We had a homeless woman move into the basement of our office last week. We found her surrounded by our filing boxes (that she had arranged by color) and wearing one of our orange construction vests. The police came and got her…and then she returned the next day. When we asked why she came back, she said very matter-of-factly, “Well, I work here.” Turns out, she did a better job at filing than some of our interns. We’re considering hiring her. Now that’s comedy.
Remember when The Office was actually about life at an office? The first few seasons had Swingline Stapler/Office Space-esque jokes (you know, “You took my stapler.”) that could easily be translated into the foibles of our everyday lives. Or even emulated – I can’t count the number of times I’ve seen office products in Jello since those first fateful episodes. Regular life can be very funny. Just look at Seinfeld.
But now the show is superduper popular, all of the writers/stars/craft services staff are bazillionaires, no one has worked in an actual office in at least 5 years, and so they have forgotten about regular life. Or, more specifically, regular people.
As with most shows, we (the viewing audience) are connected with the characters. We could relate with their frustration in dealing with Michael, Jim’s secret affections for Pam and his distaste for Dwight, etc, etc, etc. Even Ryan was relatable as the grad student temp who just wanted to get his crappy work done and keep his head down.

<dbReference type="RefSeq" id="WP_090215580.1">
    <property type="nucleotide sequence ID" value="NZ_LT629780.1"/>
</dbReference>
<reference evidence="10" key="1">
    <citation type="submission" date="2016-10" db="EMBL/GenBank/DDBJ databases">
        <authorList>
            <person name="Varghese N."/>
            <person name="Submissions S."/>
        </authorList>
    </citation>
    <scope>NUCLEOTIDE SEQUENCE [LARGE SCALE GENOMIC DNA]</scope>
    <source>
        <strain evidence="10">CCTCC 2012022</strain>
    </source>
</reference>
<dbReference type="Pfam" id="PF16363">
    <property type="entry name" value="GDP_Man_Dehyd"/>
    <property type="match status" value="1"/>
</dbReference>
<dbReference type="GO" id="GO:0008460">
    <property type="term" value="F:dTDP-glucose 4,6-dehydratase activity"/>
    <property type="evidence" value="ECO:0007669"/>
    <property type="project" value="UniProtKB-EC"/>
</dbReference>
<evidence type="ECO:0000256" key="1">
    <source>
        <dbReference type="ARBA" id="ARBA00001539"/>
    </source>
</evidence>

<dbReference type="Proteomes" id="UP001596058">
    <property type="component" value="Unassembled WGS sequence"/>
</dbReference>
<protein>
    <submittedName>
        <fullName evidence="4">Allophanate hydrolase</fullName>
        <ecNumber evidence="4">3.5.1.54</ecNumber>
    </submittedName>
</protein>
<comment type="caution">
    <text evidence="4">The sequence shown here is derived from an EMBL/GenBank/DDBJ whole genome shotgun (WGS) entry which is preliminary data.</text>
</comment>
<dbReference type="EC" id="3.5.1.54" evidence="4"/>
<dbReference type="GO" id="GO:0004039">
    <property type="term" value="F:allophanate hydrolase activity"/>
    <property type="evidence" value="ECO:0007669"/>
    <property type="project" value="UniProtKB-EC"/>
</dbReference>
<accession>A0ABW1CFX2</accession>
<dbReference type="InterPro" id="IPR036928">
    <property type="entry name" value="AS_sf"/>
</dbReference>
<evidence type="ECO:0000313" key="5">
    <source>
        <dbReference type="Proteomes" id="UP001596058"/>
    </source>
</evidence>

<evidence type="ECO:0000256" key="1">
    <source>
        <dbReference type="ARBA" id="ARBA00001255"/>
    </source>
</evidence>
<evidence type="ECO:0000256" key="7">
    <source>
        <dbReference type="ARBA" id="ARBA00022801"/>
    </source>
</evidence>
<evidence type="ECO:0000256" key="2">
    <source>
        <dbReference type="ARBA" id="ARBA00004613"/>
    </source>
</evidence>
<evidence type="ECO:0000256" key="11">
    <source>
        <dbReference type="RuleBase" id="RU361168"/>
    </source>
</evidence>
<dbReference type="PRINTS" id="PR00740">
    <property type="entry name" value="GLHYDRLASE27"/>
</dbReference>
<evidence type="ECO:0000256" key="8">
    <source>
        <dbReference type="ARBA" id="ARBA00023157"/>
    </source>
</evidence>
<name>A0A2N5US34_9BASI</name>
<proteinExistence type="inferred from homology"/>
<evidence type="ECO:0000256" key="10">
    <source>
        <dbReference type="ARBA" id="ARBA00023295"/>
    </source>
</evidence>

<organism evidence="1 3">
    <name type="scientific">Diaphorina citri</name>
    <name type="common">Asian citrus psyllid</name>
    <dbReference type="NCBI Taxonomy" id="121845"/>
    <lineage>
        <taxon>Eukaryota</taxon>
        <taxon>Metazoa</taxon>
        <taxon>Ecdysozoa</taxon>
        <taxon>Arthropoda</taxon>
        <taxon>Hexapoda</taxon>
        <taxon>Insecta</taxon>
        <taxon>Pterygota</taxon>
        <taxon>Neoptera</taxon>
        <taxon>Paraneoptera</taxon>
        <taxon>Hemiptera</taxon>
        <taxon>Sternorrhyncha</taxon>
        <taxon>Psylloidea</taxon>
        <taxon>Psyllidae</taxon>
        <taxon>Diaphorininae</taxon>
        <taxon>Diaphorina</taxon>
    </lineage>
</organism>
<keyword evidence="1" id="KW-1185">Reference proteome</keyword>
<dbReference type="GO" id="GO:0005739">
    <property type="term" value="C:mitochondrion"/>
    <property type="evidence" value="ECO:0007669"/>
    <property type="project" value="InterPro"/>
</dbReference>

But look at them now. Jim was manager (they thankfully fixed that), Pam’s a salesman, Stanley’s an adulterer, Dwight’s a ladies’ man, and Angela is a tart. I’m not even sure what Ryan is anymore. You know something is up when the most normal guy in the office is Andy. They aren’t “real” people. They are caricatures of already-fake characters, and everything is too over-the-top. The episodes, in concept, are fine. Michael thinks a salesman is in the mafia, Dunder Mifflin is bought by a printer company – good, good. But the way these characters deal with the storylines…not good.
Which is why the two best episodes of the season (the wedding-aka “Niagara” and “The Delivery”) had nothing to do with office life at all but were still successful because they portrayed actual, believable people in a funny, sweet way. Wedding issues are normal. New parent nerves are normal. I just got an email from my pregnant co-worker that read, “I can’t get over how she breast fed the wrong baby! ‘Wrong baby, wrong baby!!!’ It still makes me laugh out loud.”
So all is not (hopefully) lost. Maybe Dwight will go back to worrying about work instead of drawing up contracts for future children. Maybe the Andy/secretary storyline will gain the same momentum as Jim and Pam. Maybe Ryan will go to rehab and come back normal. Maybe. Thank goodness we still have 30 Rock and Parks & Rec.
PS – Speaking of this new baby, though, wasn’t this whole storyline too reminiscent of Friends? They needed to keep people interested with Ross and Rachel, so they knocked her up, and then we never saw the baby ever again.